Some conditions just can't seem to get society's respect.
When chronic fatigue syndrome first came on to the scene, it was ridiculed as the "yuppie flu." Other pooh-poohed conditions got their negative associations by proxy -- "tennis elbow" became associated with country club snobbery. Irritable bowel syndrome, already embarrassing, was a perfect comedic tool for sensitive characters like Ben Stiller's portrayal of the uptight Reuben Feffer in "Along Came Polly."
Even after doctors find a genetic link, a blood test or a treatment, a number of conditions still get stuck with negative labels like "yuppie." Below is a list of 10 of the most besmirched conditions patients wish would be taken more seriously.
The plethora of health-nut "gluten-free" foods available makes it simultaneously easier for people to explain celiac disease and difficult for them to be taken seriously.
"Gluten-free now seems to be a fad diet," said Elaine Monarch, executive director of the Celiac Disease Foundation in Studio City, Calif., who added she's seen projections that gluten-free products will generate a billion dollars in food sales in the next few years.
Monarch said in 2004 the National Institutes of Health convened a consensus conference about celiac disease. The doctors estimated that 97 percent of people who have it have not been diagnosed, and that one out of 133 people likely had the condition.
"What they acknowledged was that the disease is much more prevalent than anyone thought before," Monarch said.
However, when Monarch was first suffering from symptoms of celiac disease, the public had hardly heard of gluten-free, never mind celiac disease.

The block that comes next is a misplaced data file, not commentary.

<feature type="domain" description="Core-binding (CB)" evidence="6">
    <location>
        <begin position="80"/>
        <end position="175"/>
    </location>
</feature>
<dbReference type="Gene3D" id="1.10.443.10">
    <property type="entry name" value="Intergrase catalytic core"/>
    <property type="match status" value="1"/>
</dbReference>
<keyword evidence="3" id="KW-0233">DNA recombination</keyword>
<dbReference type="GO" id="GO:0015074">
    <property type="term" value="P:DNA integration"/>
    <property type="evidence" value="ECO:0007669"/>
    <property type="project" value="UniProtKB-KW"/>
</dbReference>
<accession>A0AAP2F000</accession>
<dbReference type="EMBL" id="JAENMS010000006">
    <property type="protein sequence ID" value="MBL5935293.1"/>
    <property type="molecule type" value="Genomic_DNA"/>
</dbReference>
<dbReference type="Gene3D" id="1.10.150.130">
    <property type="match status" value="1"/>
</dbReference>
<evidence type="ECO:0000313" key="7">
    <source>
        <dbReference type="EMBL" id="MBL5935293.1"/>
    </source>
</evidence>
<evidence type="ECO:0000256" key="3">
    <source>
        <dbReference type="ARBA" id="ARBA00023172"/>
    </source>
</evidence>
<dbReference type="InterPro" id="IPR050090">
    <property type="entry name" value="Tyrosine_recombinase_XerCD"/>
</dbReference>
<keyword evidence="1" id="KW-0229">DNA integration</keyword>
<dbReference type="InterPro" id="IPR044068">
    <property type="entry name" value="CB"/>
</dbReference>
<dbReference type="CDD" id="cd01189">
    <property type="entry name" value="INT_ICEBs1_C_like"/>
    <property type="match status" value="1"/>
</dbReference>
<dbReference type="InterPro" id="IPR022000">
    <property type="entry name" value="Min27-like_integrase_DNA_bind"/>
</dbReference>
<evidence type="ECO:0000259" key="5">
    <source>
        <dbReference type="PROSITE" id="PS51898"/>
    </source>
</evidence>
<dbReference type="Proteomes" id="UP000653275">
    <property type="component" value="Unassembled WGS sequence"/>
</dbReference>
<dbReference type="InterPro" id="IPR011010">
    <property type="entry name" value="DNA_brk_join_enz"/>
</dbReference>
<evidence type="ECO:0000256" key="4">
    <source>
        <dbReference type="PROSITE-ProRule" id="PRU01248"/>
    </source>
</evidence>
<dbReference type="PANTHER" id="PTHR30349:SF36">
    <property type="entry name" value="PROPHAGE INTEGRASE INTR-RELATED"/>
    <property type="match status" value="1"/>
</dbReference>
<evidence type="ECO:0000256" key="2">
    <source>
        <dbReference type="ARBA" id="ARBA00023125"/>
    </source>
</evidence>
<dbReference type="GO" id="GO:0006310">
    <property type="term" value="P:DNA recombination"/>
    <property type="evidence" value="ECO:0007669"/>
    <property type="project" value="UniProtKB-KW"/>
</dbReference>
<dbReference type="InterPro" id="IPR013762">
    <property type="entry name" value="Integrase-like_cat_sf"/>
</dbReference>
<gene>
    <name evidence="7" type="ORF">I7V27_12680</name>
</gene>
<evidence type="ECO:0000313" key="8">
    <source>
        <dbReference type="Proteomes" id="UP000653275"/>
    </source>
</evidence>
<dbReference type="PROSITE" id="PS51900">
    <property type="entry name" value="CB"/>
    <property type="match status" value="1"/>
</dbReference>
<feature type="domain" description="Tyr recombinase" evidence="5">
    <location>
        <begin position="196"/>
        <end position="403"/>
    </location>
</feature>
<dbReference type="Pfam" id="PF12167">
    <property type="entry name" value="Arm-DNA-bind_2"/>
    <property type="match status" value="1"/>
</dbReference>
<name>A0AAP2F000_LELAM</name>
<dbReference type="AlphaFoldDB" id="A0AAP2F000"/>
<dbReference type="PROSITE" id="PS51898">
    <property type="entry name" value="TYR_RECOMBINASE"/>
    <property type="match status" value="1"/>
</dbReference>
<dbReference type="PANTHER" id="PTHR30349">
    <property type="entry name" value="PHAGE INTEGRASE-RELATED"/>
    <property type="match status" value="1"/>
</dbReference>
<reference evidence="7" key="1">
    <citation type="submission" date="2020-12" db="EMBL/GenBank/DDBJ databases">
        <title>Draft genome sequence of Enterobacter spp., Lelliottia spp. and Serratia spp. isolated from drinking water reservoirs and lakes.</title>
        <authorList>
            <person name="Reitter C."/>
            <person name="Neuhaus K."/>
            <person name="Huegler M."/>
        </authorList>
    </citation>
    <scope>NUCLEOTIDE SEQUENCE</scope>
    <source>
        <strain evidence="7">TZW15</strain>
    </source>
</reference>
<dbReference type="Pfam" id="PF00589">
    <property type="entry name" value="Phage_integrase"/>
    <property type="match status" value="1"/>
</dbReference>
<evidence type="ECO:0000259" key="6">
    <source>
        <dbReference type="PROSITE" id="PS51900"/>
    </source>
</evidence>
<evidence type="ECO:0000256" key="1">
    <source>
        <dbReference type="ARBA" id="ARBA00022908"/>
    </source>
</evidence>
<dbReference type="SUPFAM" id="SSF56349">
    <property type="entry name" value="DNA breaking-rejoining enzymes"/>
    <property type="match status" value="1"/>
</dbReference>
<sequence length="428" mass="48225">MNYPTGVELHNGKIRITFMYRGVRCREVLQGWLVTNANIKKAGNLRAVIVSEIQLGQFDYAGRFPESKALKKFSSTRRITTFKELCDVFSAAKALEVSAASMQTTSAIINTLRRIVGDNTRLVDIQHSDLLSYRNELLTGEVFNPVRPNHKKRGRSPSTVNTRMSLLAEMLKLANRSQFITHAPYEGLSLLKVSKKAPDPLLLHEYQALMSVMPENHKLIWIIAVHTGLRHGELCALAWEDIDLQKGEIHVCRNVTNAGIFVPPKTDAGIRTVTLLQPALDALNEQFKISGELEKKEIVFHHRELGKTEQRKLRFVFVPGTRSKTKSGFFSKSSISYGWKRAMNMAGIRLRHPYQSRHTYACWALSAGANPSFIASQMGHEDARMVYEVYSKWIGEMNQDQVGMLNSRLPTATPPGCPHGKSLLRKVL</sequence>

"I was anemic, and everyone said, 'oh, you're female, maybe you had your period.' Or, 'oh, you have red hair.' That has nothing to do with it," she said.
Aside from anemia, celiac disease has a hodge-podge of symptoms -- from bloating, to vomiting, to constipation, to canker sores and in some cases infertility -- that are caused directly or indirectly by a genetic inability to digest a protein in wheat.
Doctors started drawing the connection between wheat and intestinal problems after the end of World War II, according to Dr. Alessio Fasano, director of the Center for Celiac Research at the University of Maryland School of Medicine in Baltimore.
Fasano said that during WWII, when bread was made with potato flour in many parts of Europe, doctors noticed that many of their patients' intestinal symptoms stopped. Then after the war, all the symptoms came back when people started making wheat flour again.
Since then doctors have found a blood test for celiac disease and evidence of damage to the small intestine.
"The fact that we know the trigger is tremendous," Fasano said. "Celiac disease is the only autoimmune disease for which we have a treatment."
Celiac disease is caused by a combination of genetic disposition and an environmental trigger, similar to diabetes and rheumatoid arthritis. But unlike those conditions, Fasano said he thinks celiac disease is less respected.